## PSN-L Email List Message

Subject: Re: New Lehman on line (almost)
From: John & Jan Lahr johnjan@........
Date: Tue, 01 Oct 2002 00:54:14 -0600

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Actually, the USGS short period 1Hz systems are adjusted for a bit less
than
critical damping.  0.8 is, I believe, the damping factor.
Damping issues are discussed
in this message from Sean Morrissey.  I suppose one advantage to
slight underdamping
in an amateur system would be to avoid overdamping.  It may be
easier to see a small
overdamped
eventually.
One can see a graph of the displacement from a damped harmonic
oscillator
http://lectureonline.cl.msu.edu/~mmp/applist/damped/d.htm
The equations to keep in mind are:
Omega (2 pi frequency) =  [sqrt(4mk  - b**2)]/2m
The damping factor is b/ [2 sqrt(mk)]
If the damping factor is zero (b = 0) then omega = sqrt(k/m)
If the damping factor is 1 (b = 2 sqrt(mk) ) damping is critical
and
If the damping factor is greater than 1, displacement will return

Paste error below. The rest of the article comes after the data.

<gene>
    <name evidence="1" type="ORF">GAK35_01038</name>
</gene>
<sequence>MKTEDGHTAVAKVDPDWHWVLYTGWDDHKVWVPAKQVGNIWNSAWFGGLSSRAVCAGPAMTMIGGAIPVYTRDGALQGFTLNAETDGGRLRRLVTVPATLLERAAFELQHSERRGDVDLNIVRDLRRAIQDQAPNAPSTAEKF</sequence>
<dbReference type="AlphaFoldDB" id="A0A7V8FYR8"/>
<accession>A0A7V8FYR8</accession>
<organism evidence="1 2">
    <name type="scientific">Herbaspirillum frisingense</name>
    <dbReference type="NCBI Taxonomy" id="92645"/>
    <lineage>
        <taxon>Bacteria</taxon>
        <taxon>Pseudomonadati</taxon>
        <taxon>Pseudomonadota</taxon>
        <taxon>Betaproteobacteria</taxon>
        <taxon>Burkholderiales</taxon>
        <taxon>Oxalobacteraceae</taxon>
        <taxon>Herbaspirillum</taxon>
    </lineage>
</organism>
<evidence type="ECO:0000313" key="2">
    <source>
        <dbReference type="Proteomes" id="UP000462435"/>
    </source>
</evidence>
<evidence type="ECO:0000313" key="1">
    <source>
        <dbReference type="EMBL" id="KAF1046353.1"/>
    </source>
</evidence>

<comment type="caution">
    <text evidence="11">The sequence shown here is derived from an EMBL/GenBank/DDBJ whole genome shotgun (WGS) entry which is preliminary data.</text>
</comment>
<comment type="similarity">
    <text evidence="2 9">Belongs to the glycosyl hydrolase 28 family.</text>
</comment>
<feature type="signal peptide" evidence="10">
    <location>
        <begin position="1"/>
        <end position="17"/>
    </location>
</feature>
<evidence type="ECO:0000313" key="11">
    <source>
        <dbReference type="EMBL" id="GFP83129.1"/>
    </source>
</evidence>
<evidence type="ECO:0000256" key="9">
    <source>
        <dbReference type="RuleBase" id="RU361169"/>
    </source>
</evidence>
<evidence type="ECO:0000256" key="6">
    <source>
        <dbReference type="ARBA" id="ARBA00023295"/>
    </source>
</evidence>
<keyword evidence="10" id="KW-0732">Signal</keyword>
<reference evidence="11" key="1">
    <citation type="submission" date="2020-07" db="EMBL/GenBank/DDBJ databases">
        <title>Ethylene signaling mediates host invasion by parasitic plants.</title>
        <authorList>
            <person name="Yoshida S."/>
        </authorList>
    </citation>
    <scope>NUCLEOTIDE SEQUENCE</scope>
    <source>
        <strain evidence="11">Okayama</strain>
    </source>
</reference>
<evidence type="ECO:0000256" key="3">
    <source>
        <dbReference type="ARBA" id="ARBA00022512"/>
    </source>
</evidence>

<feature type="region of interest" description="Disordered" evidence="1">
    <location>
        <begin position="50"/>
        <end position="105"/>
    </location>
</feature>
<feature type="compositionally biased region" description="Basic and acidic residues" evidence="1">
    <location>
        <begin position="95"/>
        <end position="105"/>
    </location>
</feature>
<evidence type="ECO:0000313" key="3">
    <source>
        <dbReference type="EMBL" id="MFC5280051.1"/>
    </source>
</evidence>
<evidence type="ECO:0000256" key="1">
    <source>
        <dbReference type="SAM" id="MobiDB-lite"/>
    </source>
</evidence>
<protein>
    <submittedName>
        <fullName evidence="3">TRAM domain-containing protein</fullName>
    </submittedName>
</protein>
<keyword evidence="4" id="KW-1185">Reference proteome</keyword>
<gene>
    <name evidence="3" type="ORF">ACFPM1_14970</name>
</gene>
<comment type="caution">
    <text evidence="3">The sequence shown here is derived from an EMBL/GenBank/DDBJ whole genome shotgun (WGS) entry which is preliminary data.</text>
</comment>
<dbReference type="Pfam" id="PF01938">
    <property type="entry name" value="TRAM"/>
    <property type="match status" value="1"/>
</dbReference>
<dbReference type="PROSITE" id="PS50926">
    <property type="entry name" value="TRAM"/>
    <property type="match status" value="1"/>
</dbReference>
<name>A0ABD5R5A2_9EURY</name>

to zero at a slower exponential rate.
To see what a damping factor is 0.8 would look like, in the
applet above set m = k = 1 and b = 1.6.  There is a small
overshoot
Cheers,
John

At 08:13 PM 9/30/2002 -0400, you wrote:
In a
message dated 30/09/02, shammon1@............. writes:
The standard rule is to pull the
boom back a few inches and let it go. The boom
should loose 30% of its motion on each swing past center and come to rest

in 3 1/2 swings.

Hi Steve,
I am puzzled as to where this *standard
rule* is supposed to come from? But using it will give you a quite
seriously underdamped system! A critically damped system
experiences no oscillation at all. This is inherent in the maths.

This is important if you apply post
processing to the recorded signal with the assumption that it was
critically damped to start with. It will also give problems with the
amplitudes and frequencies calculated in FFT displays and may 'smear' P
and S wave recordings.
A procedure to get critical damping could
involve deflecting the beam a very small amount (microns) and
recording the amplifier output. You progressively increase the
damping until the arm just returns to the balance position without having
crossed the zero line. If you increase the damping further, the arm will
simply take longer to get back to zero. If you use huge deflections like
a few inches, you are likely to encounter non linear effects which do not
apply to the tiny (hopefully!) signals that we normally
record.
It is helpful if the recording displays
just what the earth is doing. It is really not helpful if the system adds
an oscillating tail to every transient.
Regards,
Chris Chapman

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